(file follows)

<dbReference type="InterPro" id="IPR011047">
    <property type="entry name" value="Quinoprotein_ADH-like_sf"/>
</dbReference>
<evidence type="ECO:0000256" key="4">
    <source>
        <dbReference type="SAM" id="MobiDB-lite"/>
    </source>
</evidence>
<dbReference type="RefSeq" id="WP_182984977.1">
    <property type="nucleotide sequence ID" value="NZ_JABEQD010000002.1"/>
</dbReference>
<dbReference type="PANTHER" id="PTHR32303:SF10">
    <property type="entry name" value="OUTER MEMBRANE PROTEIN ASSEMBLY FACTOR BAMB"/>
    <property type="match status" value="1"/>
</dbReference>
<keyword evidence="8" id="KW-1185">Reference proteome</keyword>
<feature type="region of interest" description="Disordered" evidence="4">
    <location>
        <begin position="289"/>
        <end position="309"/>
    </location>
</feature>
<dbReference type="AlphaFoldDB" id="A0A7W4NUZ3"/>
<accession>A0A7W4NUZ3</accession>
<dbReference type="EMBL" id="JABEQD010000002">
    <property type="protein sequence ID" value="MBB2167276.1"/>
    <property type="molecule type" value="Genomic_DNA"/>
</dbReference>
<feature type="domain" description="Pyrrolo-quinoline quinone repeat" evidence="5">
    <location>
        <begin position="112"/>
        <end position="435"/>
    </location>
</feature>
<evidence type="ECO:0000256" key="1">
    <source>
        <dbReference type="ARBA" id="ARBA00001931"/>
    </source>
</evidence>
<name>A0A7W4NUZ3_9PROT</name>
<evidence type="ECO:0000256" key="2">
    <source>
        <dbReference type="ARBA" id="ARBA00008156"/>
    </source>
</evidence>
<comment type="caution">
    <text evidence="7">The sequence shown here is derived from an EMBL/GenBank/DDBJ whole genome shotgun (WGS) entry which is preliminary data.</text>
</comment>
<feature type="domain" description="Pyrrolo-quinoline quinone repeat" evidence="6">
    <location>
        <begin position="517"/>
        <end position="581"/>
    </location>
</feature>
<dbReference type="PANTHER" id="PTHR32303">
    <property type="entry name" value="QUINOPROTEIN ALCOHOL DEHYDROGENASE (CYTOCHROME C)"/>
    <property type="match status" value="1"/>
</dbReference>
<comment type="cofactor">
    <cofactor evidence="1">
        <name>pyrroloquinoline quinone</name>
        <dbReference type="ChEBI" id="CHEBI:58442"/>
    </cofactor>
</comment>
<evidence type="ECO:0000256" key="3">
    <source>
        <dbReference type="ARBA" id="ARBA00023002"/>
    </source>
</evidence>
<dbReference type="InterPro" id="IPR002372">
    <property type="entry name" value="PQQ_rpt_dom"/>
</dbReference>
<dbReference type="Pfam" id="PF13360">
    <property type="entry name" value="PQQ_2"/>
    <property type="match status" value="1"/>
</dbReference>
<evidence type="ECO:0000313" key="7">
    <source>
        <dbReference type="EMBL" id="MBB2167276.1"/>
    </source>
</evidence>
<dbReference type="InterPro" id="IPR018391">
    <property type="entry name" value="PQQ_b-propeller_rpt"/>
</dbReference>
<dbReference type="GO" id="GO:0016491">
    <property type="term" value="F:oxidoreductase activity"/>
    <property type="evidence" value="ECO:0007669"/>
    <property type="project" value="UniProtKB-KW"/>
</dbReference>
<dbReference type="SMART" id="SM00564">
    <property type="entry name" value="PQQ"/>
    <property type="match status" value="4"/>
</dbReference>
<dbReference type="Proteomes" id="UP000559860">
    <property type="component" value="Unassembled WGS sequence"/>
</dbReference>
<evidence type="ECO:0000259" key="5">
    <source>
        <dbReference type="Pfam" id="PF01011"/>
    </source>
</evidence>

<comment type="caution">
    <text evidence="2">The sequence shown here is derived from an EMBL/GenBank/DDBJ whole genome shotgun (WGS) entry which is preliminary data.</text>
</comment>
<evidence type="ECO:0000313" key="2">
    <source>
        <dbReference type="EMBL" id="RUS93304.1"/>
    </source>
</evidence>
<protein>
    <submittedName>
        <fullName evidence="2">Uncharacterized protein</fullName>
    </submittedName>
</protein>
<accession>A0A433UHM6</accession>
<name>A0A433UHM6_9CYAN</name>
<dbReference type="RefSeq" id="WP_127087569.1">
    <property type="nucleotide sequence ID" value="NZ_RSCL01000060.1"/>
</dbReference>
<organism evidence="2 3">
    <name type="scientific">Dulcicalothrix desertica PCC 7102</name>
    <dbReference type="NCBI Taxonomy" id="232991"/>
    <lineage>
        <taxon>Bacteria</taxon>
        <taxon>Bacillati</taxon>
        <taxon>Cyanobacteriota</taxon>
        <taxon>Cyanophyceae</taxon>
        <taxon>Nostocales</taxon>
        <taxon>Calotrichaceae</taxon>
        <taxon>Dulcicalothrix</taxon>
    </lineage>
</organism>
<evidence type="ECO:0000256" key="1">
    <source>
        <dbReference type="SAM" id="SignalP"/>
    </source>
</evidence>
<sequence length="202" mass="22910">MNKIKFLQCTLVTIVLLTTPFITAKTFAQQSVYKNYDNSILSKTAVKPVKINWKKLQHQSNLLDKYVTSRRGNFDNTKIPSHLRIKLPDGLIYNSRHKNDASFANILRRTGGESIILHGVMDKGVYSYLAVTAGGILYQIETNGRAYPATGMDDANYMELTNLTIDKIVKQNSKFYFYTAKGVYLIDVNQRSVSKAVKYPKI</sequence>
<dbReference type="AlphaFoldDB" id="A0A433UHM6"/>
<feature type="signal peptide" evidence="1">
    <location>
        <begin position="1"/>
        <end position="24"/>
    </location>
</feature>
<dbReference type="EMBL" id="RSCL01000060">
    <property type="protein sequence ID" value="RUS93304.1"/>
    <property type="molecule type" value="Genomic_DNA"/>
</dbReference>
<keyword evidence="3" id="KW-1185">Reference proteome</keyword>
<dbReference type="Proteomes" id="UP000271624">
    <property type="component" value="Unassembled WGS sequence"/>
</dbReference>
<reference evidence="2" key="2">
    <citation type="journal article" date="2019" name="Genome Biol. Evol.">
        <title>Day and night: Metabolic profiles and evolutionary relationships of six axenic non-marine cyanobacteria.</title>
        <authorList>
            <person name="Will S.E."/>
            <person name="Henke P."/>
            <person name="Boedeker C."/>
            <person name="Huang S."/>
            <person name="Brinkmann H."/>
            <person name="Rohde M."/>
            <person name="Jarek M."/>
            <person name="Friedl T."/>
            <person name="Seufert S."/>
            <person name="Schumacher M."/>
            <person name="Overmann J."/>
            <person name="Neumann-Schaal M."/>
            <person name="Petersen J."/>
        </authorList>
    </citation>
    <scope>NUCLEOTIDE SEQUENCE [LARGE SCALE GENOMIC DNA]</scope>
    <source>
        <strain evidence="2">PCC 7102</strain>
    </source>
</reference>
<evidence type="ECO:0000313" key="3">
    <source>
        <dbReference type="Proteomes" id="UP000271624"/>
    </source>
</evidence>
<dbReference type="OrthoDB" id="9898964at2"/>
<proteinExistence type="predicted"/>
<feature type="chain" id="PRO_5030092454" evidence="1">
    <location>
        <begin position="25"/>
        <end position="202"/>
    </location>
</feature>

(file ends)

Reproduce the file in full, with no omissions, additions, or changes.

<dbReference type="InterPro" id="IPR011047">
    <property type="entry name" value="Quinoprotein_ADH-like_sf"/>
</dbReference>
<evidence type="ECO:0000256" key="4">
    <source>
        <dbReference type="SAM" id="MobiDB-lite"/>
    </source>
</evidence>
<dbReference type="RefSeq" id="WP_182984977.1">
    <property type="nucleotide sequence ID" value="NZ_JABEQD010000002.1"/>
</dbReference>
<dbReference type="PANTHER" id="PTHR32303:SF10">
    <property type="entry name" value="OUTER MEMBRANE PROTEIN ASSEMBLY FACTOR BAMB"/>
    <property type="match status" value="1"/>
</dbReference>
<keyword evidence="8" id="KW-1185">Reference proteome</keyword>
<feature type="region of interest" description="Disordered" evidence="4">
    <location>
        <begin position="289"/>
        <end position="309"/>
    </location>
</feature>
<dbReference type="AlphaFoldDB" id="A0A7W4NUZ3"/>
<accession>A0A7W4NUZ3</accession>
<dbReference type="EMBL" id="JABEQD010000002">
    <property type="protein sequence ID" value="MBB2167276.1"/>
    <property type="molecule type" value="Genomic_DNA"/>
</dbReference>
<feature type="domain" description="Pyrrolo-quinoline quinone repeat" evidence="5">
    <location>
        <begin position="112"/>
        <end position="435"/>
    </location>
</feature>
<evidence type="ECO:0000256" key="1">
    <source>
        <dbReference type="ARBA" id="ARBA00001931"/>
    </source>
</evidence>
<name>A0A7W4NUZ3_9PROT</name>
<evidence type="ECO:0000256" key="2">
    <source>
        <dbReference type="ARBA" id="ARBA00008156"/>
    </source>
</evidence>
<comment type="caution">
    <text evidence="7">The sequence shown here is derived from an EMBL/GenBank/DDBJ whole genome shotgun (WGS) entry which is preliminary data.</text>
</comment>
<feature type="domain" description="Pyrrolo-quinoline quinone repeat" evidence="6">
    <location>
        <begin position="517"/>
        <end position="581"/>
    </location>
</feature>
<dbReference type="PANTHER" id="PTHR32303">
    <property type="entry name" value="QUINOPROTEIN ALCOHOL DEHYDROGENASE (CYTOCHROME C)"/>
    <property type="match status" value="1"/>
</dbReference>
<comment type="cofactor">
    <cofactor evidence="1">
        <name>pyrroloquinoline quinone</name>
        <dbReference type="ChEBI" id="CHEBI:58442"/>
    </cofactor>
</comment>
<evidence type="ECO:0000256" key="3">
    <source>
        <dbReference type="ARBA" id="ARBA00023002"/>
    </source>
</evidence>
<dbReference type="InterPro" id="IPR002372">
    <property type="entry name" value="PQQ_rpt_dom"/>
</dbReference>
<dbReference type="Pfam" id="PF13360">
    <property type="entry name" value="PQQ_2"/>
    <property type="match status" value="1"/>
</dbReference>
<evidence type="ECO:0000313" key="7">
    <source>
        <dbReference type="EMBL" id="MBB2167276.1"/>
    </source>
</evidence>
<dbReference type="InterPro" id="IPR018391">
    <property type="entry name" value="PQQ_b-propeller_rpt"/>
</dbReference>
<dbReference type="GO" id="GO:0016491">
    <property type="term" value="F:oxidoreductase activity"/>
    <property type="evidence" value="ECO:0007669"/>
    <property type="project" value="UniProtKB-KW"/>
</dbReference>
<dbReference type="SMART" id="SM00564">
    <property type="entry name" value="PQQ"/>
    <property type="match status" value="4"/>
</dbReference>
<dbReference type="Proteomes" id="UP000559860">
    <property type="component" value="Unassembled WGS sequence"/>
</dbReference>
<evidence type="ECO:0000259" key="5">
    <source>
        <dbReference type="Pfam" id="PF01011"/>
    </source>
</evidence>

<comment type="caution">
    <text evidence="2">The sequence shown here is derived from an EMBL/GenBank/DDBJ whole genome shotgun (WGS) entry which is preliminary data.</text>
</comment>
<evidence type="ECO:0000313" key="2">
    <source>
        <dbReference type="EMBL" id="RUS93304.1"/>
    </source>
</evidence>
<protein>
    <submittedName>
        <fullName evidence="2">Uncharacterized protein</fullName>
    </submittedName>
</protein>
<accession>A0A433UHM6</accession>
<name>A0A433UHM6_9CYAN</name>
<dbReference type="RefSeq" id="WP_127087569.1">
    <property type="nucleotide sequence ID" value="NZ_RSCL01000060.1"/>
</dbReference>
<organism evidence="2 3">
    <name type="scientific">Dulcicalothrix desertica PCC 7102</name>
    <dbReference type="NCBI Taxonomy" id="232991"/>
    <lineage>
        <taxon>Bacteria</taxon>
        <taxon>Bacillati</taxon>
        <taxon>Cyanobacteriota</taxon>
        <taxon>Cyanophyceae</taxon>
        <taxon>Nostocales</taxon>
        <taxon>Calotrichaceae</taxon>
        <taxon>Dulcicalothrix</taxon>
    </lineage>
</organism>
<evidence type="ECO:0000256" key="1">
    <source>
        <dbReference type="SAM" id="SignalP"/>
    </source>
</evidence>
<sequence length="202" mass="22910">MNKIKFLQCTLVTIVLLTTPFITAKTFAQQSVYKNYDNSILSKTAVKPVKINWKKLQHQSNLLDKYVTSRRGNFDNTKIPSHLRIKLPDGLIYNSRHKNDASFANILRRTGGESIILHGVMDKGVYSYLAVTAGGILYQIETNGRAYPATGMDDANYMELTNLTIDKIVKQNSKFYFYTAKGVYLIDVNQRSVSKAVKYPKI</sequence>
<dbReference type="AlphaFoldDB" id="A0A433UHM6"/>
<feature type="signal peptide" evidence="1">
    <location>
        <begin position="1"/>
        <end position="24"/>
    </location>
</feature>
<dbReference type="EMBL" id="RSCL01000060">
    <property type="protein sequence ID" value="RUS93304.1"/>
    <property type="molecule type" value="Genomic_DNA"/>
</dbReference>
<keyword evidence="3" id="KW-1185">Reference proteome</keyword>
<dbReference type="Proteomes" id="UP000271624">
    <property type="component" value="Unassembled WGS sequence"/>
</dbReference>
<reference evidence="2" key="2">
    <citation type="journal article" date="2019" name="Genome Biol. Evol.">
        <title>Day and night: Metabolic profiles and evolutionary relationships of six axenic non-marine cyanobacteria.</title>
        <authorList>
            <person name="Will S.E."/>
            <person name="Henke P."/>
            <person name="Boedeker C."/>
            <person name="Huang S."/>
            <person name="Brinkmann H."/>
            <person name="Rohde M."/>
            <person name="Jarek M."/>
            <person name="Friedl T."/>
            <person name="Seufert S."/>
            <person name="Schumacher M."/>
            <person name="Overmann J."/>
            <person name="Neumann-Schaal M."/>
            <person name="Petersen J."/>
        </authorList>
    </citation>
    <scope>NUCLEOTIDE SEQUENCE [LARGE SCALE GENOMIC DNA]</scope>
    <source>
        <strain evidence="2">PCC 7102</strain>
    </source>
</reference>
<evidence type="ECO:0000313" key="3">
    <source>
        <dbReference type="Proteomes" id="UP000271624"/>
    </source>
</evidence>
<dbReference type="OrthoDB" id="9898964at2"/>
<proteinExistence type="predicted"/>
<feature type="chain" id="PRO_5030092454" evidence="1">
    <location>
        <begin position="25"/>
        <end position="202"/>
    </location>
</feature>